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Scattering of Tidal Frequency Waves around a Cylindrical Island

Scattering of Tidal Frequency Waves around a Cylindrical Island The scattering solution around a small cylindrical island in a shelf sea of uniform depth is derived for Sverdrup, right-bounded Poincare, and Kelvin waves, which includes linear bottom friction, and the solution is extended to the subinertial frequency range. Effects of scattering on the amplitude and phase vary, depending on the type of incident waves. A Sverdrup wave scattering near the inertial frequency produces large amplitude and phase differences around the island due to singularity effect. However, the singularity effect does not happen for Poincare and Kelvin waves, even though the amplitude and phase variation depends on bottom friction and wave frequency. For an observer looking down the direction of wave propagation around the island, the maximum amplitude due to Sverdrup wave scattering occurs on the left-hand side, and the phase difference increases more than twice that by incident wave propagation. Scattering of Poincare waves at a superinertial frequency for an island located at a fixed distance from the straight coast produces its maximum amplitude on the right-hand side and at a subinertial frequency on the leeward coast. In the case of Kelvin wave scattering, the amplitude attenuates by frictional damping along the direction of wave propagation around the island and phase difference increases as much as twice that by incident wave propagation. Application of these theoretical results to tides around Cheju Island, off the south coast of Korea, suggests that the amplitude and phase variations of the M 2 and O 1 tides are due to the scattering of those tides comprised of Sverdrup and Kelvin waves having superinertial and subinertial frequencies. http://www.deepdyve.com/assets/images/DeepDyve-Logo-lg.png Journal of Physical Oceanography American Meteorological Society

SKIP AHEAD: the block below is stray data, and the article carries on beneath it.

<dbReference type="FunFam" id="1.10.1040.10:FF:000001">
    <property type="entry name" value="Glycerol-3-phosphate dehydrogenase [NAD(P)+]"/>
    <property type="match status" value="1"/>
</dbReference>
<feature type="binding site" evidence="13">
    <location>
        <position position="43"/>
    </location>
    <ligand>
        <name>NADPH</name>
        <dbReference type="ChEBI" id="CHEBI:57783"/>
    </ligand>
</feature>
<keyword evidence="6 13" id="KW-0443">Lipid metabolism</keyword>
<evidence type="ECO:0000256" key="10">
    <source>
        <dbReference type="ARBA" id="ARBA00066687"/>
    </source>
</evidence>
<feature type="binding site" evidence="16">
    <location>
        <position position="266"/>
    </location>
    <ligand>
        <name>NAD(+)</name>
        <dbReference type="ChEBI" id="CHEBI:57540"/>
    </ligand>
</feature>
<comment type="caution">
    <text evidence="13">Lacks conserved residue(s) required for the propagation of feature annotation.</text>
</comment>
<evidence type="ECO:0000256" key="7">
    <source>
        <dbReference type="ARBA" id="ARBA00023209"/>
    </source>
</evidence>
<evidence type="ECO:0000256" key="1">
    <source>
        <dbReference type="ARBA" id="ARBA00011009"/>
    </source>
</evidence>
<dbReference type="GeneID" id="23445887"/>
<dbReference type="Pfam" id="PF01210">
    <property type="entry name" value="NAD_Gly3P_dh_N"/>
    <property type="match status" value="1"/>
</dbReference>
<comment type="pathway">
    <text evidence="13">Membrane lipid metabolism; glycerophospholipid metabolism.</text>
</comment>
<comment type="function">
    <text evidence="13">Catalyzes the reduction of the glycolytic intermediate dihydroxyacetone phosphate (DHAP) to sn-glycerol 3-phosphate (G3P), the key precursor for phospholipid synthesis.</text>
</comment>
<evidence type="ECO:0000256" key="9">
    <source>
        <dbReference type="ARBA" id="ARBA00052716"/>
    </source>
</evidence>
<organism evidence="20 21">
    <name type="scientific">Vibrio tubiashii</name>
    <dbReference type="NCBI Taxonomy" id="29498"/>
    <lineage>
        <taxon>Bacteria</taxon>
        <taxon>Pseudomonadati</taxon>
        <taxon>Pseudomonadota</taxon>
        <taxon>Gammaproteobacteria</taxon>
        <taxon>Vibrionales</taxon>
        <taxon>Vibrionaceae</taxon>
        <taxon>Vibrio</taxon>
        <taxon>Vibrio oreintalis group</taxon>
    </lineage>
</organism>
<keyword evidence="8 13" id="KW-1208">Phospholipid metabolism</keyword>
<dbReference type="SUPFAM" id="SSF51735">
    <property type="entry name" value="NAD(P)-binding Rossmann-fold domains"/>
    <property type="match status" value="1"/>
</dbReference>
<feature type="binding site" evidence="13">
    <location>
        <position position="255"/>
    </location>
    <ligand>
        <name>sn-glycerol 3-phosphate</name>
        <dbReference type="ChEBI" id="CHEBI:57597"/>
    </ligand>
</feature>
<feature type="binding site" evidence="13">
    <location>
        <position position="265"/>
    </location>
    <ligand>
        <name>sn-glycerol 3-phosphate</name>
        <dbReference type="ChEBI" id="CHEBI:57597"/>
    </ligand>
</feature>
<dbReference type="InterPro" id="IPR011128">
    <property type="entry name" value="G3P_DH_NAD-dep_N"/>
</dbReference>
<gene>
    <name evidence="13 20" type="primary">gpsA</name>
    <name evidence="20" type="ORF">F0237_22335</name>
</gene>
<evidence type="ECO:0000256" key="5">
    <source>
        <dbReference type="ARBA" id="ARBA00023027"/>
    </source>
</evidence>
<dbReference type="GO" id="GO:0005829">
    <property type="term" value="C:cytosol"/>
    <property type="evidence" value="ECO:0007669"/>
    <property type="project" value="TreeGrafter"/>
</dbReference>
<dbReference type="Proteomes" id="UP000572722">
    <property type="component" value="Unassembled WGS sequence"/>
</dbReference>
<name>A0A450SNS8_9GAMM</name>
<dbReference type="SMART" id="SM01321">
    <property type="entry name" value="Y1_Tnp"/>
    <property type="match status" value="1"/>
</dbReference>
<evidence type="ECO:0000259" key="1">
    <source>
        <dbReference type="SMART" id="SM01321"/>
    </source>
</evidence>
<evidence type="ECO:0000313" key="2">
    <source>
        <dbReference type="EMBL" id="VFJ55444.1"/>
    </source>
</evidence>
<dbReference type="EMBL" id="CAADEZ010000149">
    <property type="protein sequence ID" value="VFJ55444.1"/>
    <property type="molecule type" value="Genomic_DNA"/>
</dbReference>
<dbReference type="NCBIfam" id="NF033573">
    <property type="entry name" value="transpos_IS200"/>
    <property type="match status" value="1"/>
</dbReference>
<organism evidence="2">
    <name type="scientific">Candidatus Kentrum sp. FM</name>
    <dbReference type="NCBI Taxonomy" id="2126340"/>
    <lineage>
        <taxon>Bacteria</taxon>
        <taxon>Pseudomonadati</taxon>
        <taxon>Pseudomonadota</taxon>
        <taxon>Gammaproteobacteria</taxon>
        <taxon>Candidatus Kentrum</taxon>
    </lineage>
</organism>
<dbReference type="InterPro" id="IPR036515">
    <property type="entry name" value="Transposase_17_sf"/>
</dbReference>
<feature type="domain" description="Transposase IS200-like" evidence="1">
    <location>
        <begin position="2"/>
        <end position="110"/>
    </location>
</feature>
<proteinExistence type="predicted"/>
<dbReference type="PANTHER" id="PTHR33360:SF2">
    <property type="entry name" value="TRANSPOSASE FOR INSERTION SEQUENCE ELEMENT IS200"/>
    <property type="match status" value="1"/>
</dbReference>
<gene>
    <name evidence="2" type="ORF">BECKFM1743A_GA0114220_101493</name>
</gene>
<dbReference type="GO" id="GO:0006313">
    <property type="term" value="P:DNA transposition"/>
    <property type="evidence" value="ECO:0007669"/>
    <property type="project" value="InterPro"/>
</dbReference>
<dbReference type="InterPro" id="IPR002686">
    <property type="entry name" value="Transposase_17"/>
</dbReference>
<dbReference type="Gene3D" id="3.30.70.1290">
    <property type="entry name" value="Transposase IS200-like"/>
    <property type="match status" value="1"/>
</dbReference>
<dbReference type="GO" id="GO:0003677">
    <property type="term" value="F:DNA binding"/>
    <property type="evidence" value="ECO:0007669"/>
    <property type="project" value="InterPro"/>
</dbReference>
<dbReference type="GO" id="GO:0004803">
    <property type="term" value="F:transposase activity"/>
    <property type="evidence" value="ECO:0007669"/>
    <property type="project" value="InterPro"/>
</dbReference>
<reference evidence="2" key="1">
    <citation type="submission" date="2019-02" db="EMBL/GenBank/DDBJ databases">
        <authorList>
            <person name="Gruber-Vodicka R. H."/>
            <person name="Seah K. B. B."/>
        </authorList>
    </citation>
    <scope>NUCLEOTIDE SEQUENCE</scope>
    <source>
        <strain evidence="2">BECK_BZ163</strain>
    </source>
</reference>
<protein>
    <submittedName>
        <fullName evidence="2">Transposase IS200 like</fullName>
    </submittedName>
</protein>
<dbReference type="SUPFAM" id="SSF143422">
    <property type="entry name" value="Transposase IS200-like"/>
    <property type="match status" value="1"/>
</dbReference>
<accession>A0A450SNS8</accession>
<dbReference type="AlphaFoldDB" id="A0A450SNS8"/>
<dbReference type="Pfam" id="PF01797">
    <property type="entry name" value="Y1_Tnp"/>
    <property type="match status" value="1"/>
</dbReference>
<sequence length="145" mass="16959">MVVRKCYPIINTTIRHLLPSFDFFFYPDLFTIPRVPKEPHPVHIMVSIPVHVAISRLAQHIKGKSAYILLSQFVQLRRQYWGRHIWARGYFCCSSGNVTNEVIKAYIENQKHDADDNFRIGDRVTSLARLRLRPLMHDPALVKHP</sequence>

Scattering of Tidal Frequency Waves around a Cylindrical Island

Journal of Physical Oceanography , Volume 29 (3) – Jan 22, 1997

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Publisher
American Meteorological Society
Copyright
Copyright © 1997 American Meteorological Society
ISSN
1520-0485
DOI
10.1175/1520-0485(1999)029<0436:SOTFWA>2.0.CO;2
Publisher site
See Article on Publisher Site

Abstract

The scattering solution around a small cylindrical island in a shelf sea of uniform depth is derived for Sverdrup, right-bounded Poincare, and Kelvin waves, which includes linear bottom friction, and the solution is extended to the subinertial frequency range. Effects of scattering on the amplitude and phase vary, depending on the type of incident waves. A Sverdrup wave scattering near the inertial frequency produces large amplitude and phase differences around the island due to singularity effect. However, the singularity effect does not happen for Poincare and Kelvin waves, even though the amplitude and phase variation depends on bottom friction and wave frequency. For an observer looking down the direction of wave propagation around the island, the maximum amplitude due to Sverdrup wave scattering occurs on the left-hand side, and the phase difference increases more than twice that by incident wave propagation. Scattering of Poincare waves at a superinertial frequency for an island located at a fixed distance from the straight coast produces its maximum amplitude on the right-hand side and at a subinertial frequency on the leeward coast. In the case of Kelvin wave scattering, the amplitude attenuates by frictional damping along the direction of wave propagation around the island and phase difference increases as much as twice that by incident wave propagation. Application of these theoretical results to tides around Cheju Island, off the south coast of Korea, suggests that the amplitude and phase variations of the M 2 and O 1 tides are due to the scattering of those tides comprised of Sverdrup and Kelvin waves having superinertial and subinertial frequencies.

Journal

Journal of Physical OceanographyAmerican Meteorological Society

Published: Jan 22, 1997

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